” through appropriate comparability studies conducted in all phases of development as well as postmarket comparability studies for process improvements. With a growing number of biosimilars set to enter the market, manufacturers need to adopt analytical characterization strategies to assess product similarity. Ritter’s presentation will illustrate those strategies as well as “comparability paradigms” for those applications, including emerging analytical tools for characterization and common mistakes made in comparability studies.
QbD principles aim to provide improved understanding of process steps that influence final product quality. Such principles can also be applied to analytical development to minimize method variation and increase method robustness. Marc Thorsteinsson of Merck and Co. will describe examples of assay target profiles, risk analysis, selection of assay design space, and design of experiments.
In 2011, FDA released its long-awaited guidance on process validation, which includes discussion of process-related impurities. NMR methods can be used to detect and qualify such impurities in complex solutions. Ken Skidmore of Genentech, Inc. says that detecting a broad range of process impurities in proteins containing process pools is problematic because of interference from protein, buffer components, and water. “Using a CPMG sequence to attenuate protein signals, we are able use NMR as a general method to quantify organic impurities in protein-based biopharmaceutical products.” His presentation will focus on the approach for both expected and unexpected impurities.
Analytical testing for possible impurities related to extractables and leachables is required for license application. However, as Helmut Schneider of Human Genome Sciences points out, such testing can be difficult if biotech companies lack infrastructure and experience. He will describe his company’s testing of container–closure materials, including risk assessment for contact materials used in the manufacturing and filling processes. Assessment studies used a combination of external services and a buildup of internal capabilities.
Later, Kristine M. Kearns of Merck and Co. will describe automated analytics, data reduction, and data management. The company had to meet the demands of numerous samples and large amounts of data produced in the company’s automated analytical laboratories. “We have developed, and are evolving, a work stream for sample submission and tracking, analytical quality, and data management that requires less ‘hand-on’ time to allow analysts to focus more time in the labs,” she says.
In the final presentation of the analytical technologies track, Rajesh Krishnamurthy of Zyngenia will discuss preliminary characterization of zybodies, a novel class of multispecific antibodies. “Zybodies consist of short molecular recognition domains fused to the termini of MAbs,” he explains. Krishnamurthy will cover their expected attributes and behavior and the analytical approaches used to monitor them. He will also compare them to MAbs and other bispecific molecules.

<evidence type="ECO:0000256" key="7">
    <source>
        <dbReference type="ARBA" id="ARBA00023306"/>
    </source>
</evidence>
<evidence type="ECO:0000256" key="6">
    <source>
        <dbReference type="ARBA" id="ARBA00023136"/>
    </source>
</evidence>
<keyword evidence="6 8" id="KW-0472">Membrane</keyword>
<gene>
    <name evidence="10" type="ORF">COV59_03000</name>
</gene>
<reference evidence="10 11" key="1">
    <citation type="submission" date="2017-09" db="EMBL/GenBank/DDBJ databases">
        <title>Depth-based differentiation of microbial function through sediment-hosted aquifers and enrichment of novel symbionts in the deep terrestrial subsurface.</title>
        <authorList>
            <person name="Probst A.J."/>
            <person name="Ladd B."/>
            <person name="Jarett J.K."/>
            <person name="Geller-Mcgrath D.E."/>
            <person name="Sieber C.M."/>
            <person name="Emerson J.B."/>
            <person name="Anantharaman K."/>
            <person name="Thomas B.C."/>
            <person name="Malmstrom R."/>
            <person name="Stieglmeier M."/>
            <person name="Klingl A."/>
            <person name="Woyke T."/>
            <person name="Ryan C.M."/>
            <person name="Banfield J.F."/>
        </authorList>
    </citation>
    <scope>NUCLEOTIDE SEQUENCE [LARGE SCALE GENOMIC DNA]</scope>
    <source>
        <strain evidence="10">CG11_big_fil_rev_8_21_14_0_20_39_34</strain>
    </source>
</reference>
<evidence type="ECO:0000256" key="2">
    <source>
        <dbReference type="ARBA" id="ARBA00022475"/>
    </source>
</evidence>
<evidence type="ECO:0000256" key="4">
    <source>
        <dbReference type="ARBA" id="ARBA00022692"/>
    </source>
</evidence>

Vaccine and Complex Biologics Development and Production
Thanks to new research and development funding from both private and public government sources, the biopharmaceutical industry is in the midst of a growth in vaccine development. A specialty focus session on Thursday will cover current areas of investigation in vaccines, including the need to increase understanding process performance and minimize risks.
Sue Behrens of Merck’s manufacturing division kicks off the sessions by reviewing the complex operations involved in vaccine production. “Process performance depends on biological variability, difficult to characterize raw materials, and limitations of analytical tools,” she explains. Risk mitigation includes process monitoring and six sigma programs to identify and correct potential defects. As manufacturers become aware of capacity bottlenecks and options for scheduling adjustments, they will be able to develop lean operations.
Protein Sciences Corporation (PSC) has developed a high-density fermentation processes for its FluBlok recombinant influenza vaccine. The process reduces or eliminates the difficulties associated with traditional embryonated-egg methods. Jamal Meghrous of PSC explains that “to achieve rapid commercial production of influenza vaccines, the use of a cell-based platform becomes unavoidable.” PSC uses the baculovirus expression vector system to produce recombinant hemagglutinin (rHA) for its influenza vaccine. His talk will focus on his company’s approach to develop a simple, low-cost, and scalable process for vaccine manufacturing in a short time frame.
Accurate risk assessment for residual host-cell DNA in biologics is vital for product quality. “It is theoretically possible that the residual DNA could transmit oncogenes and infectious agents to product recipients, and induce oncogenic or infective events,” explains Harry Yang of MedImmune. His presentation will describe a probabilistic model for estimating risk associated with residual host-cell DNA. The model takes account of enzyme inactivation.
Later, Tracy TreDenick of BioTechLogic and William Turner of Dynavax Technologies will focus on late-stage CMC challenges associated with vaccines containing oligonucleotide/adjuvants. Their talk will include information gained from hands-on experience and will describe associated regulatory issues.
Vaccines manufacturers are working with regulators to appropriately apply QbD approaches to vaccine development and control. As Timothy Schofield of Arlenda USA observes, “Many companies, however, have realized the value of these enhanced methods in developing a robust manufacturing process and in helping to ensure product quality through a carefully established control strategy.” His talk will review QbD approaches to ensure that vaccine manufacturers supply an ample supply of quality vaccines to the market.
Mass spectrometry (MS) has long been an essential analytical tool for vaccine development. As Van M. Hoang of Merck points out, MS can be used during early stage development to measure levels of key protein antigens in complex vaccine candidates before availability of critical immunoreagents. It can also be used for in-depth characterization of vaccines, including monitoring functional groups and identifying protein post-translational modifications. Hoang will discuss advances in MS techniques for vaccine development.
Maribel Rios is managing editor of BioProcess International. Quotes not otherwise attributed are from presentation abstracts.